I have to take a moment to give a “shout out” to Frederick Douglass High School in Baltimore, Maryland. The school was cited by the U.S. Department of Education today in its latest release on progress under the School Improvement Grant initiative.
In 2008 HBO produced a documentary, “Hard Times at Douglass High,” detailing in stark relief the difficult and dangerous day-to-day life in Frederick Douglass – a school that was on the verge of closure. The HBO documentary identified Frederick Douglass among the nation’s worst high schools. In 2010-11, under the SIG proposal, Frederick Douglass and the Baltimore City Schools launched an aggressive effort to re-imagine teaching, learning and academic life for its students. (Full disclosure, EDWorks has been privileged to work hand-in-hand with the Frederick Douglass team to design and implement that plan).
The U.S. Department of Education release provided a window into the school’s rapid improvement: “At Baltimore’s Frederick Douglass High School, the second oldest historically integrated public high school in the United States, the dropout rate was cut in half and proficiency in English language arts jumped from 41 percent to 53 percent in the first year of the grant. Scores have continued to improve at the school with nearly 90 percent Free and Reduced Lunch enrollment. The school opened a night school where students can get tutoring or take credit recovery classes and added a recording and media production studio where career and technical students can train. The school also began offering students the chance to take dual enrollment classes at nearby Baltimore City Community College.”
School leadership and staff will be the first to tell you they don’t have time to bask in the accolades. They know they have a long way to go to help their students realize their full potential. They continue to push as hard today as they did in 2010 when they started this effort.
The secret to Frederick Douglass’ success is both wildly simple and immensely difficult. It’s courage. The leadership team and staff at Douglass display the courage to do the right thing for their students at the right time. Period. No excuses.
It is their unwavering courage and their absolute belief in their students that bode well for Frederick Douglass’ continued success.
News that First Lady Michelle Obama is planning to focus on increasing college degree attainment (“Michelle Obama Edges Into a Policy Role on Higher Education,” New York Times, November 11, 2013) for lower-income students is a welcome development for a number of reasons.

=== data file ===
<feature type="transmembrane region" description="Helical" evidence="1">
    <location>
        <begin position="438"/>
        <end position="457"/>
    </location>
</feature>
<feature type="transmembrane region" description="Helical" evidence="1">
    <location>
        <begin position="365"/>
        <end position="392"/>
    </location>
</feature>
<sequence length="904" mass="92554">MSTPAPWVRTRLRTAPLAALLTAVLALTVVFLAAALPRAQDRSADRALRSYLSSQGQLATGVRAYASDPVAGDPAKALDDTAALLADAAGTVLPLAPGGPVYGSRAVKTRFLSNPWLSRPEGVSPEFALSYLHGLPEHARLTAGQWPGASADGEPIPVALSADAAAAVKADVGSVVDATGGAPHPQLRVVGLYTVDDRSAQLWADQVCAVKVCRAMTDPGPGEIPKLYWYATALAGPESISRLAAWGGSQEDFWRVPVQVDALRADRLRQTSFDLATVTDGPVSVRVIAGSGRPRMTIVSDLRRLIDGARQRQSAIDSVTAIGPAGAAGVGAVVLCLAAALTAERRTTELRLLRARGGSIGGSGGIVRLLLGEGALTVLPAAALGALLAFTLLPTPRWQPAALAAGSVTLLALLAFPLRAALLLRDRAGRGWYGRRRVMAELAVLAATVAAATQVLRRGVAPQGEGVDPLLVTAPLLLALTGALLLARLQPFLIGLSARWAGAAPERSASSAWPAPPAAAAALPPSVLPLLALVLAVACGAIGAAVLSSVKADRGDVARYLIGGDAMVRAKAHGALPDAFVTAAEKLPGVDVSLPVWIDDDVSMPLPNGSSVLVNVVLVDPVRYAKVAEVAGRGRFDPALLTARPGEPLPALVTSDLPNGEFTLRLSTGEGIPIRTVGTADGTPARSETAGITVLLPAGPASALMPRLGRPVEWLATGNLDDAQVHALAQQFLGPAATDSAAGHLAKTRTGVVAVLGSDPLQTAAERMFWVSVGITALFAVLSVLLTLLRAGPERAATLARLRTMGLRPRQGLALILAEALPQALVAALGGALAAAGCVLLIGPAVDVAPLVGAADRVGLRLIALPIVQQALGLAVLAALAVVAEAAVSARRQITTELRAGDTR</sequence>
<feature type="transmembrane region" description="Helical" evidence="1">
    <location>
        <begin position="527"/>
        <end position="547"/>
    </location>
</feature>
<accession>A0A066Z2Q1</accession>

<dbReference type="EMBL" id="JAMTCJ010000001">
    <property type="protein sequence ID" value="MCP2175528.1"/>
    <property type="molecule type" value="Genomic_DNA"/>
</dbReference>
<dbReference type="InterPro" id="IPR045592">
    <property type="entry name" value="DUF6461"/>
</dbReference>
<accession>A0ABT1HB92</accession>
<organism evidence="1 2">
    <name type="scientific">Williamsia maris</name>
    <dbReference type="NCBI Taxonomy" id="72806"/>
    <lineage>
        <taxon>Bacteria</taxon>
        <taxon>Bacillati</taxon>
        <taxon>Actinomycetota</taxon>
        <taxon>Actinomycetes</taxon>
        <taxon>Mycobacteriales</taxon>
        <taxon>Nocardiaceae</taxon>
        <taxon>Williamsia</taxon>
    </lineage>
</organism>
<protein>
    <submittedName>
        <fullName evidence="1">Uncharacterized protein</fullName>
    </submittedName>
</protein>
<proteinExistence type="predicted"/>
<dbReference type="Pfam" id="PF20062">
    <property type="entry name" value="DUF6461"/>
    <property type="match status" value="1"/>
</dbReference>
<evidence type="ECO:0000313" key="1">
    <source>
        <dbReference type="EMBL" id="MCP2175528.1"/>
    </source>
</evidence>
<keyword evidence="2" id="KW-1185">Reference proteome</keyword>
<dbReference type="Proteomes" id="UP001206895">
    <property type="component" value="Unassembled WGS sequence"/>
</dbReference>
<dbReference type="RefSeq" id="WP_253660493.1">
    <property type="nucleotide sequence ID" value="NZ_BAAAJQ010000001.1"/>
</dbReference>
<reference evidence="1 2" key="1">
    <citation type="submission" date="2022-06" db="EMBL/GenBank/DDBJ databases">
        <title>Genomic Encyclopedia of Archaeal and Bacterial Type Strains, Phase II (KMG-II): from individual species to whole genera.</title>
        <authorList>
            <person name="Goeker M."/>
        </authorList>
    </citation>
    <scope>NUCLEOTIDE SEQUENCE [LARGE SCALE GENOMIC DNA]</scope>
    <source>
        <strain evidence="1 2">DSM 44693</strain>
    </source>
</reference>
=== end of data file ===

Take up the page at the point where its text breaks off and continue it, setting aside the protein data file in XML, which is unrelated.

Students from underserved communities – including low-income and minority students – consistently perform less well than their peers when it comes to academic achievement, college attainment, and persistence. Mrs. Obama, who grew up in a blue-collar family on Chicago’s South Side and graduated from two Ivy League schools, is a perfect person to carry this torch. We should not look to her as the exception, but as the example.
“I’m here today because I want you to know that my story can be your story,” Mrs. Obama told students at a Washington D.C. school Tuesday.
I agree. As president of EDWorks, a subsidiary of KnowledgeWorks, which focuses on helping first-generation college-goers from underserved communities obtain college credits while in high school, I share a similar story. As the first person in my working-class family to attend college, I attribute my success to the high expectations and support from a key group of teachers, principals and community stalwarts who believed that I could attend and graduate from Harvard University (1987).
Attending college is little more than a pipe dream for far too many underserved students, but it does not have to be that way.
Our organization, EDWorks, has supported more than 30 early college high schools, including Pathways in Technology Early College High School (P-TECH) in Brooklyn, at which President Obama spoke last month. In our schools with multiple graduating classes, 79 percent of students earn at least 30 hours of college credit, 33 percent earn 60 hours of college credit, and 40 percent earn 30 to 55 hours of college credit while still in high school. What’s more, 95 percent of students continue in higher education, with an 87.3 percent persistence rate at four-year institutions.
Not only are there social implications to having fewer students going to college, but there are long-term negative economic consequences. A 2013 report by the Lumina Foundation notes that by 2025 the United States workforce needs about 23 million more people with college degrees than the nation’s colleges and universities will have produced by then. Currently, only about 39 percent of adults across the nation have college degrees; worse yet, only about 13-15 percent of low income and minority adults have college degrees.
This means that we’ll need about 300,000 more people to graduate college every year if we want to reach those goals.
In 1962, President Kennedy declared that the United States would place a man on the moon by the end of the decade. The stakes were high and global technological superiority hung in the balance. As we now know, that goal was accomplished – and more.
Ensuring more students – especially the historically underserved – should be no less important to our country’s future than Kennedy’s moonshot. And that’s why we applaud the First Lady and stand with her as she seeks to bring more light and heat on a problem that can’t be ignored another moment.